Monthly Archives: October 2009

A Punch in the Gut of Excessive Sobriety

Punch and Judy Let’s declare another comedy Friday and celebrate again the wit of Henry Fielding.  My first passage is a continuation of the mock epic encomium (expression of praise) to the book’s heroine that I posted yesterday: Reader, perhaps thou hast seen the statue of the Venus de Medicis. Perhaps, too, thou hast seen the gallery […]

Posted in Uncategorized | Tagged , , | Comments closed

Idealism Under Siege, Irony to the Rescue

The Princess Bride, True Love Triumphant  In my Tom Jones class earlier this week, one of my students (Erin Hendrix) noted that one of the passages made her think of a scene in the movie The Princess Bride. This led to a discussion of how both works employ irony to help us hold on to […]

Posted in Fielding (Henry) | Tagged , , , , , | Comments closed

Rumi’s Poetry and Weddings

Rumi           Rumi seems to be everywhere these days and has been for a while.  This past weekend I was at the wedding of Micah Vote, the son of a family friend, and a Rumi poem served as the foundation of the ceremony.  Here it is: May these vows and this marriage be blessed. May it […]

Posted in Uncategorized | Tagged , , | Comments closed

Poeticizing the Pillory

Daniel Defoe pilloried  Poetry comes to our aid in all kinds of situations. Including when we’ve been condemned to the pillory. That, at any rate, is one of the ways poetry was used by Daniel Defoe, subject of yesterday’s post. Here’s what happened. Defoe was a Dissenter (or Puritan), which is to say, a fundamentalist […]

Posted in Defoe (Daniel) | Tagged , , , , | Comments closed

Satirizing the Intolerant

 Daniel Defoe My daughter-in-law sent me a wonderful poem by Daniel Defoe, “A True Born Englishman,” posted by Andrew Sullivan in response to a Patrick Buchanan editorial.  Buchanan’s column was one of those hateful “they’re taking our country away from us” pieces, and Sullivan rightly asks who this “us” is.  As Sullivan’s translates it, Buchanan is […]

Posted in Uncategorized | Tagged , , , , , | Comments closed

Henry Fielding’s Comic Touch

I’ve just written a series of serious posts about literature and virtue, but since it’s Friday, let me go out of the week on a light note. Henry Fielding’s Tom Jones is not admired the way it once was, but one would be hard pressed to find any novel that is funnier. I share here […]

Posted in Fielding (Henry) | Tagged , , | Comments closed

For Vice: Novels, Not Stern Lectures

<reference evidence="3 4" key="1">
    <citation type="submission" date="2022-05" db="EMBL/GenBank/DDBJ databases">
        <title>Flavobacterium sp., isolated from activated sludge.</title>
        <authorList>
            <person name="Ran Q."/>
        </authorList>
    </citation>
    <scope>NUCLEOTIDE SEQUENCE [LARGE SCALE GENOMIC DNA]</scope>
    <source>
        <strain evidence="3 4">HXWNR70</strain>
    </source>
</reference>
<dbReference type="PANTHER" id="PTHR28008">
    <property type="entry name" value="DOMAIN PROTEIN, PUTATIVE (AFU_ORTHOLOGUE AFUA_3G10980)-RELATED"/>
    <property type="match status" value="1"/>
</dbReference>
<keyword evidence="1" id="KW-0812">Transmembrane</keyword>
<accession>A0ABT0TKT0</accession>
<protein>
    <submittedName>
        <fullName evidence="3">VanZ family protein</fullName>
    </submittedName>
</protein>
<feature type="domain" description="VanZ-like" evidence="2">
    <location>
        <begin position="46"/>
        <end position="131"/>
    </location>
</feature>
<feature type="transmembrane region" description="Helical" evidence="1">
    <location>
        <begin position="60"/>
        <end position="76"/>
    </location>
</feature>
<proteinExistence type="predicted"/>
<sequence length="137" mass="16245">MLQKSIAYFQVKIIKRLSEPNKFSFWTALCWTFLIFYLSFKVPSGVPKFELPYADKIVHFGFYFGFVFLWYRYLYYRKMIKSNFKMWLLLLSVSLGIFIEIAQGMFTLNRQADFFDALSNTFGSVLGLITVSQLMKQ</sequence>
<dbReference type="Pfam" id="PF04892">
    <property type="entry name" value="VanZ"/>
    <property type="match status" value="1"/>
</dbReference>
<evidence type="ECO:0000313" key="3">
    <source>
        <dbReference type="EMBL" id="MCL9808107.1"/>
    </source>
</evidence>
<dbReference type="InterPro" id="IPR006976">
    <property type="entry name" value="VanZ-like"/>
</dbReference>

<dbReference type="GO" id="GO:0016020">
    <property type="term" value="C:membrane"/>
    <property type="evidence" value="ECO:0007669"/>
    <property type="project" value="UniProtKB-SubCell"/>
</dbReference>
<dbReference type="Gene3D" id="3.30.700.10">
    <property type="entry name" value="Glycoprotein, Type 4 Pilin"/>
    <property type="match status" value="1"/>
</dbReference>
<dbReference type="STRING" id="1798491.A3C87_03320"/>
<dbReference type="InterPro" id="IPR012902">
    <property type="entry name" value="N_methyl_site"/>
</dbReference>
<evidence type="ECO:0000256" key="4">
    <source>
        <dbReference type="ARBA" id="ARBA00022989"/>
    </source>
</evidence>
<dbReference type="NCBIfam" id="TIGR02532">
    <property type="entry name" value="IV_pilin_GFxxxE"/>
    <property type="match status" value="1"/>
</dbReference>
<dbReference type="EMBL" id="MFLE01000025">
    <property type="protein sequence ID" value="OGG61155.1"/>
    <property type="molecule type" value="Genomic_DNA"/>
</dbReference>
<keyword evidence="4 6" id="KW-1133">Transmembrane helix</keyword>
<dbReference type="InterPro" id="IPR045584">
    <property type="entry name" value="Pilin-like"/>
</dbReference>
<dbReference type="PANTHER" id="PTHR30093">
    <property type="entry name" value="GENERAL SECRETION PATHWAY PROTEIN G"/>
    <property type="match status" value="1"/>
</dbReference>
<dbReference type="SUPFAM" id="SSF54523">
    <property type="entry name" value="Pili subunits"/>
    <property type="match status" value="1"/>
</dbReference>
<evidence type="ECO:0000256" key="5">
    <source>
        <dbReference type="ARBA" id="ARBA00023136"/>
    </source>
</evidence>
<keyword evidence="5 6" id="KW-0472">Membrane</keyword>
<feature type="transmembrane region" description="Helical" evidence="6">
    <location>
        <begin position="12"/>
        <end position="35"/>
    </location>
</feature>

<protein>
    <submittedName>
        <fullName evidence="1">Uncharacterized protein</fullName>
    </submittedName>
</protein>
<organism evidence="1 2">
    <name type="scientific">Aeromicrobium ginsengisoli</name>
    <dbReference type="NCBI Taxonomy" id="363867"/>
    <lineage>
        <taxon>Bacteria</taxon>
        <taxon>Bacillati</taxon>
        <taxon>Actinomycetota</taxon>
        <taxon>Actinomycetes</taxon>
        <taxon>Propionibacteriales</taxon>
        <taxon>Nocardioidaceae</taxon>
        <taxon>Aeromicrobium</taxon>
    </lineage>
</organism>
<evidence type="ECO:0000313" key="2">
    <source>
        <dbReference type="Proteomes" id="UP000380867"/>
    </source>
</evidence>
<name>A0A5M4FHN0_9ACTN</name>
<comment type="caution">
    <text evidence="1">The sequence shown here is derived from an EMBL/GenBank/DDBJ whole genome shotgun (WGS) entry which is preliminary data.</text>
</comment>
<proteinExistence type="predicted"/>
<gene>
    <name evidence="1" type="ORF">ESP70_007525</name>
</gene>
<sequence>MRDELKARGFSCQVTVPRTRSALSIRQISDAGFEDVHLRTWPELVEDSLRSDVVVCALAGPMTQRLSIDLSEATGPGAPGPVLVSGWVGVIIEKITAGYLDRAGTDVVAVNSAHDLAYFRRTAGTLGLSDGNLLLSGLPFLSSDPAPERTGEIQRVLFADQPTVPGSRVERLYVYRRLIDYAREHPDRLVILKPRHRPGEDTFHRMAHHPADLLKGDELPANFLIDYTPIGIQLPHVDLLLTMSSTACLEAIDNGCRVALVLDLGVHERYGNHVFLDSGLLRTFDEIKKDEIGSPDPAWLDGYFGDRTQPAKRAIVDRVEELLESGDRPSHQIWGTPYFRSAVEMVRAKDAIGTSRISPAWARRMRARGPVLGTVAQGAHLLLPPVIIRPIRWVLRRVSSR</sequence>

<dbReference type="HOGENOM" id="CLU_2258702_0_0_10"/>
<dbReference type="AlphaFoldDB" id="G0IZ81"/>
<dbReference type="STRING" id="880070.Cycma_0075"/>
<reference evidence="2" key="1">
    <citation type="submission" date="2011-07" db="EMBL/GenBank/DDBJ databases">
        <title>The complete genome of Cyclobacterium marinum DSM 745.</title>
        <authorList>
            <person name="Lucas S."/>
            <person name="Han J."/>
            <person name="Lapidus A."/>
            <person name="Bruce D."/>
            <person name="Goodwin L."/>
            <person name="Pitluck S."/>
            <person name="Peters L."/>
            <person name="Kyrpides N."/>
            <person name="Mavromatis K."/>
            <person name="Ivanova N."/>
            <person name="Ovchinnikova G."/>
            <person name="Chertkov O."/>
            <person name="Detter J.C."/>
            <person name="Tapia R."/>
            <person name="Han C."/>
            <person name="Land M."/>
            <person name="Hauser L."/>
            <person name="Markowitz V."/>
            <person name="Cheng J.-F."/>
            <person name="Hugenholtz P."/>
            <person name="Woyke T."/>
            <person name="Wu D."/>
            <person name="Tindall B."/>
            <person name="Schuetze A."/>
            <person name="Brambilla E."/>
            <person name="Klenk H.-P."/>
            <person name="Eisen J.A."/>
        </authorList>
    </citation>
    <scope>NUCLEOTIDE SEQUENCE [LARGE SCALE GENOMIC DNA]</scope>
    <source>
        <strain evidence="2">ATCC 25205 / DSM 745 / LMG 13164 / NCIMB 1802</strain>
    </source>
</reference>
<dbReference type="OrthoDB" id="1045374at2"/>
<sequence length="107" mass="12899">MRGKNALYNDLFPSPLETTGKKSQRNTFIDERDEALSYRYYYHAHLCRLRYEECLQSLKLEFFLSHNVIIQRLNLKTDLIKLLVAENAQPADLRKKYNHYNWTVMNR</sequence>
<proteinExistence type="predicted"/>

William Hogarth, “The Harlot’s Progress,” plate 4.  Continuing our discussion of whether literature can teach virtue, I present as an interesting case study Henry Fielding’s Tom Jones, which I am currently teaching in my 18th Century Couples Comedy class.  I’ve mentioned in a past post that moralist Samuel Johnson attacked Tom Jones for corrupting young people. Furthermore, the Bishop of London accused […]

Posted in Uncategorized | Tagged , , | Comments closed

Teaching Real Morality, Not Mere Piety

Hansel and Gretel In honor of the film release of Maurice Sendak’s Where the Wild Things Are, I’ve been writing about children’s literature, when it’s truly moral and when it’s merely pious. It’s bad enough that the Victorians required their children to recite Issac Watt poems or that Christian fundamentalists rail against In the Night […]

Posted in Uncategorized | Tagged , , , | Comments closed

Subversive Nonsense Poetry

Mother Goose I was highly critical of Stanley Fish last week for attacking those who are “instrumental” about the humanities. My claim that the classics can change your life attributes an instrumental dimension to literature. But when I look at how certain parents have tried to foist preachy moralistic tales on their children, I find […]

Posted in Uncategorized | Tagged , , , , , | Comments closed


  • Literature is as vital to our lives as food and shelter. Stories and poems help us work through the challenges we face, from everyday irritations to loneliness, heartache, and death. Literature is meant to mix it up with life. This website explores how it does so.

    Please feel free to e-mail me [rrbates (at) smcm (dot) edu]. I would be honored to hear your thoughts and questions about literature.

  • Sign up for weekly newsletter

    Your email will not be shared or sold.
    * = required field

    powered by MailChimp!